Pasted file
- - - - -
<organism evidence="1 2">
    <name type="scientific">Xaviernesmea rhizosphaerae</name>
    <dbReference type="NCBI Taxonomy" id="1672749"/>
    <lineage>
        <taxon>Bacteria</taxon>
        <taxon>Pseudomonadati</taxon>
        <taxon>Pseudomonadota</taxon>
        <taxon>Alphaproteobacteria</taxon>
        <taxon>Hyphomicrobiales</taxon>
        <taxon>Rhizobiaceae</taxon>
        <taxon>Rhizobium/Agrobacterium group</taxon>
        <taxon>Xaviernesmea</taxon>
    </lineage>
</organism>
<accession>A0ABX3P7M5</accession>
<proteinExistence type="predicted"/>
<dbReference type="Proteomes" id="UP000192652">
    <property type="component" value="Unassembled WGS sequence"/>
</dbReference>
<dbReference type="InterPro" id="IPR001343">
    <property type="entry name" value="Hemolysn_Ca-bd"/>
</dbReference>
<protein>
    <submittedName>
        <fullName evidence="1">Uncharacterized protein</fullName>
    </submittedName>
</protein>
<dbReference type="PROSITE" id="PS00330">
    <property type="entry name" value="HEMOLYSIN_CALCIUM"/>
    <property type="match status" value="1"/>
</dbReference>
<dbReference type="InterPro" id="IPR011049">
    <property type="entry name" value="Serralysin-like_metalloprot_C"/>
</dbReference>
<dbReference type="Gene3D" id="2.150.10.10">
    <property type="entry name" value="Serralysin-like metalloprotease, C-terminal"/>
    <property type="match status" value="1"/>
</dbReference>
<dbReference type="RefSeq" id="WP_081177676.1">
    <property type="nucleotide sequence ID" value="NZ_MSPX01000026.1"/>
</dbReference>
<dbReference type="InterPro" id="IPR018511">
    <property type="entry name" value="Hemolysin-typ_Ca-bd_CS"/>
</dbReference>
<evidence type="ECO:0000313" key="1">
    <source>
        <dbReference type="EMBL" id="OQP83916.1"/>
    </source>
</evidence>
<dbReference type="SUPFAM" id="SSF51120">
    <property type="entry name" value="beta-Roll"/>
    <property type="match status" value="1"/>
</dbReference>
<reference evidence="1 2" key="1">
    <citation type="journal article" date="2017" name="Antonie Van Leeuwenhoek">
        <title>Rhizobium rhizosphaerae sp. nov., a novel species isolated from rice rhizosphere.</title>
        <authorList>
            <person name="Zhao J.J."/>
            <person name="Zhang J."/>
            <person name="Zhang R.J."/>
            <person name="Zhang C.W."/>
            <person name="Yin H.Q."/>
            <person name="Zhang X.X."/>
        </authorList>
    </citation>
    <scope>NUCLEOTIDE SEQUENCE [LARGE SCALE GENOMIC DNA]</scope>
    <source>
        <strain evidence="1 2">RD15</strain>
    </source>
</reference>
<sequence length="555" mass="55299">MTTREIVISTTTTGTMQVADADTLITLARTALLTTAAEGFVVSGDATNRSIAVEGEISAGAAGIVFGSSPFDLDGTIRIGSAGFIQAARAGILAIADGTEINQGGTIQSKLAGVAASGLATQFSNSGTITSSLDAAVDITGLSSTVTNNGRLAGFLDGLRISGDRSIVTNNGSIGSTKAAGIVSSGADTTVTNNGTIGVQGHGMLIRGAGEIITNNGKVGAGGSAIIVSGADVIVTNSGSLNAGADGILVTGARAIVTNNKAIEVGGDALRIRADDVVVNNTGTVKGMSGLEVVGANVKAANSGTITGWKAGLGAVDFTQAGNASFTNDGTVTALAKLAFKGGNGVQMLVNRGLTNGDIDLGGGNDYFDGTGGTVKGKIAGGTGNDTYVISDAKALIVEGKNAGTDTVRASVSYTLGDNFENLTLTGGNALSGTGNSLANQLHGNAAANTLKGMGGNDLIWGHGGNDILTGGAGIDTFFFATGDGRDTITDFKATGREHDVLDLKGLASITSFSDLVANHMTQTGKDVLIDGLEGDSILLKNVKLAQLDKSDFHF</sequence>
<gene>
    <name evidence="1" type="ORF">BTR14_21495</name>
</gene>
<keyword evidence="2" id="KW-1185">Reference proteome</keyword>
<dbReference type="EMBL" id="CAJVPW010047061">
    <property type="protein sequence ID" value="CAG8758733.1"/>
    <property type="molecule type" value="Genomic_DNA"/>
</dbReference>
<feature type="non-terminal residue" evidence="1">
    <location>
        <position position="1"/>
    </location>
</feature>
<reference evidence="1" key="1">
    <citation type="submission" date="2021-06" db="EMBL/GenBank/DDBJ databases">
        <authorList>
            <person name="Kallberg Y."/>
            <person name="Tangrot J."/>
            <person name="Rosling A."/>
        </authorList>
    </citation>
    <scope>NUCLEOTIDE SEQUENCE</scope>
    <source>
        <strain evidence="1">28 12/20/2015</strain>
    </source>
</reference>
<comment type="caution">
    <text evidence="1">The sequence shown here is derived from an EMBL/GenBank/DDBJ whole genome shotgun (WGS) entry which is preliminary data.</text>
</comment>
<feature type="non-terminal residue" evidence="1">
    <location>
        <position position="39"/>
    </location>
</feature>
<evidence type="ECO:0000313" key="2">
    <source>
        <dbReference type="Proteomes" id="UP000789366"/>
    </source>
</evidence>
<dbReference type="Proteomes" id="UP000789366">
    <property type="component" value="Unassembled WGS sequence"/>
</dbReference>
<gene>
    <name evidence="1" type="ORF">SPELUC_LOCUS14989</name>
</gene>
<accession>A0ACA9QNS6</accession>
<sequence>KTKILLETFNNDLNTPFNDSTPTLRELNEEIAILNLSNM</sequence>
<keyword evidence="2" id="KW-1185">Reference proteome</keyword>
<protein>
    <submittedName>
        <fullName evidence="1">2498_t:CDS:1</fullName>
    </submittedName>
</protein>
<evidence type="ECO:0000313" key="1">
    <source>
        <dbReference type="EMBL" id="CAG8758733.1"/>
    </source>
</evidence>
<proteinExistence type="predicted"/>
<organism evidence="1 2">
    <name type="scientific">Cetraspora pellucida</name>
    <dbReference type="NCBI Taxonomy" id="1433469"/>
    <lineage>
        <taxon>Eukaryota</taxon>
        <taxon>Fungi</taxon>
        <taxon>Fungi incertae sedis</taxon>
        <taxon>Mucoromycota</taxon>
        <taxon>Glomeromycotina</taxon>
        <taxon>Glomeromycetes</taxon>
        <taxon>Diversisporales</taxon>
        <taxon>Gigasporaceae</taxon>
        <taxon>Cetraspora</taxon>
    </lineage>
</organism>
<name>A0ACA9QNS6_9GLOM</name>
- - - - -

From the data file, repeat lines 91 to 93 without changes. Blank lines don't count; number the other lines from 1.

        </authorList>
    </citation>
    <scope>NUCLEOTIDE SEQUENCE</scope>